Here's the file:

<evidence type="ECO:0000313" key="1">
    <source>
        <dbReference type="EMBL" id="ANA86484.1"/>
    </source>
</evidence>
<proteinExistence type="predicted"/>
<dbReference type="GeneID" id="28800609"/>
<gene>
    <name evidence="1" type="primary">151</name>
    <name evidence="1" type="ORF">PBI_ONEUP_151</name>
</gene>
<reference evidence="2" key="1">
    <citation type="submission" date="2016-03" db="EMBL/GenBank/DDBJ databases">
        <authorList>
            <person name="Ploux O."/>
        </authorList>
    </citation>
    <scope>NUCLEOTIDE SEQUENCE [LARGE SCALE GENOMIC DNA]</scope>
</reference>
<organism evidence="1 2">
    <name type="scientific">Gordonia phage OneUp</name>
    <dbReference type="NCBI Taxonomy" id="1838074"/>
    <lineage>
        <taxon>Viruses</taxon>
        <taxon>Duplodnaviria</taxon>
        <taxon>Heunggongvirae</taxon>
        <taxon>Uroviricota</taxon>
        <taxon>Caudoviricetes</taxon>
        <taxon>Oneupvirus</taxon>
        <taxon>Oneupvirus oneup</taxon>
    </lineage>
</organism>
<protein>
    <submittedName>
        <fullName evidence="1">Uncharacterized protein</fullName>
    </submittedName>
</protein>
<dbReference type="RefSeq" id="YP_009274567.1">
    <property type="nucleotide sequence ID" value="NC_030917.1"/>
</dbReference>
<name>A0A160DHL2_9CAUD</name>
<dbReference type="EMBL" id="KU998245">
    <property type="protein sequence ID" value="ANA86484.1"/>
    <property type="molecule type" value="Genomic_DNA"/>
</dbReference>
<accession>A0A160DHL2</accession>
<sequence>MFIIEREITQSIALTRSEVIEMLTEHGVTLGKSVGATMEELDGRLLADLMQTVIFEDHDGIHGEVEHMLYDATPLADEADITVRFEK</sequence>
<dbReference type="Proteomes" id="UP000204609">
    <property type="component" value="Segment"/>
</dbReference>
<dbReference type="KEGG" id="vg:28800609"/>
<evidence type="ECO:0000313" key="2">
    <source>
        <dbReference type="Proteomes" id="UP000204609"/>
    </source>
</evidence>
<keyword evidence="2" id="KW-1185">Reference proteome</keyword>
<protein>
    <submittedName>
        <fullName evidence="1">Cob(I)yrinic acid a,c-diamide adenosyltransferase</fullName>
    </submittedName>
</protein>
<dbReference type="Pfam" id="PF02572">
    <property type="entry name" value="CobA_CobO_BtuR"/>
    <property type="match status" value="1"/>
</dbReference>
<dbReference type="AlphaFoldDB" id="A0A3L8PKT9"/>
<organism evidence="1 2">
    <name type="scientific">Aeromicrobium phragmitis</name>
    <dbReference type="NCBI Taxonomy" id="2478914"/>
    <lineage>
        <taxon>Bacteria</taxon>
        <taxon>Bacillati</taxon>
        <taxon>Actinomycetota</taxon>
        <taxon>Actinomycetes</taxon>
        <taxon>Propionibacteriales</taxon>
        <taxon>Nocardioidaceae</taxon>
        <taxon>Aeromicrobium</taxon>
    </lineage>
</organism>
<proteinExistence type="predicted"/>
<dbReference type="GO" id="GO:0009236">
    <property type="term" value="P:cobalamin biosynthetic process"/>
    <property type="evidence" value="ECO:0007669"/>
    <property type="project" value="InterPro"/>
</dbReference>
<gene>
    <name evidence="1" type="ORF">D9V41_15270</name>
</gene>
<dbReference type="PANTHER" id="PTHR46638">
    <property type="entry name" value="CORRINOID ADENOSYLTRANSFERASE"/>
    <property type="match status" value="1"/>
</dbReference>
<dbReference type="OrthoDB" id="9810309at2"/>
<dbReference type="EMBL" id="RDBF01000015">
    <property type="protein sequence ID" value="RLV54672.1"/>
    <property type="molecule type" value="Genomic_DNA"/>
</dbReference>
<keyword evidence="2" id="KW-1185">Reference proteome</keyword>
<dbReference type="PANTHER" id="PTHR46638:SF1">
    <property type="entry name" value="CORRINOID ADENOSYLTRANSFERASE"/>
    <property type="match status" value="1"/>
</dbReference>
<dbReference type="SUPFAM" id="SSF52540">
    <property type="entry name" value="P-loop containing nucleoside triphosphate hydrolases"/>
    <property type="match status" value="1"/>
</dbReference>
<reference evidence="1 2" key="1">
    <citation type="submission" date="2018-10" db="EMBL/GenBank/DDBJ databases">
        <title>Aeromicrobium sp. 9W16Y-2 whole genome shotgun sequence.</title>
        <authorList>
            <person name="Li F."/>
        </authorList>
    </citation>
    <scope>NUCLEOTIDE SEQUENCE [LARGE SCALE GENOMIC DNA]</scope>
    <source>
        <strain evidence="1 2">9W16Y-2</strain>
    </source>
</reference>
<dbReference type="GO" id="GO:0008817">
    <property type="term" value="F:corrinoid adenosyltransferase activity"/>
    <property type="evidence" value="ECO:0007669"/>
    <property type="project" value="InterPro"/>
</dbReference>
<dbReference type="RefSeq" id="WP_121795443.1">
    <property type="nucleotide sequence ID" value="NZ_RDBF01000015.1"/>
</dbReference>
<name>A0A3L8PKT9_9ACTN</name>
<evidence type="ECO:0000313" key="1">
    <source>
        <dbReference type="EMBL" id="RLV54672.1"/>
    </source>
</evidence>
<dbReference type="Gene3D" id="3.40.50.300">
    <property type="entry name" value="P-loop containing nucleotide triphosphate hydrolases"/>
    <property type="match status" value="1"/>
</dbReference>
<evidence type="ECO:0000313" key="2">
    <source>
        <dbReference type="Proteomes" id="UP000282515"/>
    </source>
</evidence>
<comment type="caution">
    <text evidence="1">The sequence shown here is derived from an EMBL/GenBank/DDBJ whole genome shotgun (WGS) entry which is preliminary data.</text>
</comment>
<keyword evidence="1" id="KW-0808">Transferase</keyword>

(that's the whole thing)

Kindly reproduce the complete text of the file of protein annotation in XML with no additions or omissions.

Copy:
<evidence type="ECO:0000313" key="1">
    <source>
        <dbReference type="EMBL" id="ANA86484.1"/>
    </source>
</evidence>
<proteinExistence type="predicted"/>
<dbReference type="GeneID" id="28800609"/>
<gene>
    <name evidence="1" type="primary">151</name>
    <name evidence="1" type="ORF">PBI_ONEUP_151</name>
</gene>
<reference evidence="2" key="1">
    <citation type="submission" date="2016-03" db="EMBL/GenBank/DDBJ databases">
        <authorList>
            <person name="Ploux O."/>
        </authorList>
    </citation>
    <scope>NUCLEOTIDE SEQUENCE [LARGE SCALE GENOMIC DNA]</scope>
</reference>
<organism evidence="1 2">
    <name type="scientific">Gordonia phage OneUp</name>
    <dbReference type="NCBI Taxonomy" id="1838074"/>
    <lineage>
        <taxon>Viruses</taxon>
        <taxon>Duplodnaviria</taxon>
        <taxon>Heunggongvirae</taxon>
        <taxon>Uroviricota</taxon>
        <taxon>Caudoviricetes</taxon>
        <taxon>Oneupvirus</taxon>
        <taxon>Oneupvirus oneup</taxon>
    </lineage>
</organism>
<protein>
    <submittedName>
        <fullName evidence="1">Uncharacterized protein</fullName>
    </submittedName>
</protein>
<dbReference type="RefSeq" id="YP_009274567.1">
    <property type="nucleotide sequence ID" value="NC_030917.1"/>
</dbReference>
<name>A0A160DHL2_9CAUD</name>
<dbReference type="EMBL" id="KU998245">
    <property type="protein sequence ID" value="ANA86484.1"/>
    <property type="molecule type" value="Genomic_DNA"/>
</dbReference>
<accession>A0A160DHL2</accession>
<sequence>MFIIEREITQSIALTRSEVIEMLTEHGVTLGKSVGATMEELDGRLLADLMQTVIFEDHDGIHGEVEHMLYDATPLADEADITVRFEK</sequence>
<dbReference type="Proteomes" id="UP000204609">
    <property type="component" value="Segment"/>
</dbReference>
<dbReference type="KEGG" id="vg:28800609"/>
<evidence type="ECO:0000313" key="2">
    <source>
        <dbReference type="Proteomes" id="UP000204609"/>
    </source>
</evidence>
<keyword evidence="2" id="KW-1185">Reference proteome</keyword>
<protein>
    <submittedName>
        <fullName evidence="1">Cob(I)yrinic acid a,c-diamide adenosyltransferase</fullName>
    </submittedName>
</protein>
<dbReference type="Pfam" id="PF02572">
    <property type="entry name" value="CobA_CobO_BtuR"/>
    <property type="match status" value="1"/>
</dbReference>
<dbReference type="AlphaFoldDB" id="A0A3L8PKT9"/>
<organism evidence="1 2">
    <name type="scientific">Aeromicrobium phragmitis</name>
    <dbReference type="NCBI Taxonomy" id="2478914"/>
    <lineage>
        <taxon>Bacteria</taxon>
        <taxon>Bacillati</taxon>
        <taxon>Actinomycetota</taxon>
        <taxon>Actinomycetes</taxon>
        <taxon>Propionibacteriales</taxon>
        <taxon>Nocardioidaceae</taxon>
        <taxon>Aeromicrobium</taxon>
    </lineage>
</organism>
<proteinExistence type="predicted"/>
<dbReference type="GO" id="GO:0009236">
    <property type="term" value="P:cobalamin biosynthetic process"/>
    <property type="evidence" value="ECO:0007669"/>
    <property type="project" value="InterPro"/>
</dbReference>
<gene>
    <name evidence="1" type="ORF">D9V41_15270</name>
</gene>
<dbReference type="PANTHER" id="PTHR46638">
    <property type="entry name" value="CORRINOID ADENOSYLTRANSFERASE"/>
    <property type="match status" value="1"/>
</dbReference>
<dbReference type="OrthoDB" id="9810309at2"/>
<dbReference type="EMBL" id="RDBF01000015">
    <property type="protein sequence ID" value="RLV54672.1"/>
    <property type="molecule type" value="Genomic_DNA"/>
</dbReference>
<keyword evidence="2" id="KW-1185">Reference proteome</keyword>
<dbReference type="PANTHER" id="PTHR46638:SF1">
    <property type="entry name" value="CORRINOID ADENOSYLTRANSFERASE"/>
    <property type="match status" value="1"/>
</dbReference>
<dbReference type="SUPFAM" id="SSF52540">
    <property type="entry name" value="P-loop containing nucleoside triphosphate hydrolases"/>
    <property type="match status" value="1"/>
</dbReference>
<reference evidence="1 2" key="1">
    <citation type="submission" date="2018-10" db="EMBL/GenBank/DDBJ databases">
        <title>Aeromicrobium sp. 9W16Y-2 whole genome shotgun sequence.</title>
        <authorList>
            <person name="Li F."/>
        </authorList>
    </citation>
    <scope>NUCLEOTIDE SEQUENCE [LARGE SCALE GENOMIC DNA]</scope>
    <source>
        <strain evidence="1 2">9W16Y-2</strain>
    </source>
</reference>
<dbReference type="GO" id="GO:0008817">
    <property type="term" value="F:corrinoid adenosyltransferase activity"/>
    <property type="evidence" value="ECO:0007669"/>
    <property type="project" value="InterPro"/>
</dbReference>
<dbReference type="RefSeq" id="WP_121795443.1">
    <property type="nucleotide sequence ID" value="NZ_RDBF01000015.1"/>
</dbReference>
<name>A0A3L8PKT9_9ACTN</name>
<evidence type="ECO:0000313" key="1">
    <source>
        <dbReference type="EMBL" id="RLV54672.1"/>
    </source>
</evidence>
<dbReference type="Gene3D" id="3.40.50.300">
    <property type="entry name" value="P-loop containing nucleotide triphosphate hydrolases"/>
    <property type="match status" value="1"/>
</dbReference>
<evidence type="ECO:0000313" key="2">
    <source>
        <dbReference type="Proteomes" id="UP000282515"/>
    </source>
</evidence>
<comment type="caution">
    <text evidence="1">The sequence shown here is derived from an EMBL/GenBank/DDBJ whole genome shotgun (WGS) entry which is preliminary data.</text>
</comment>
<keyword evidence="1" id="KW-0808">Transferase</keyword>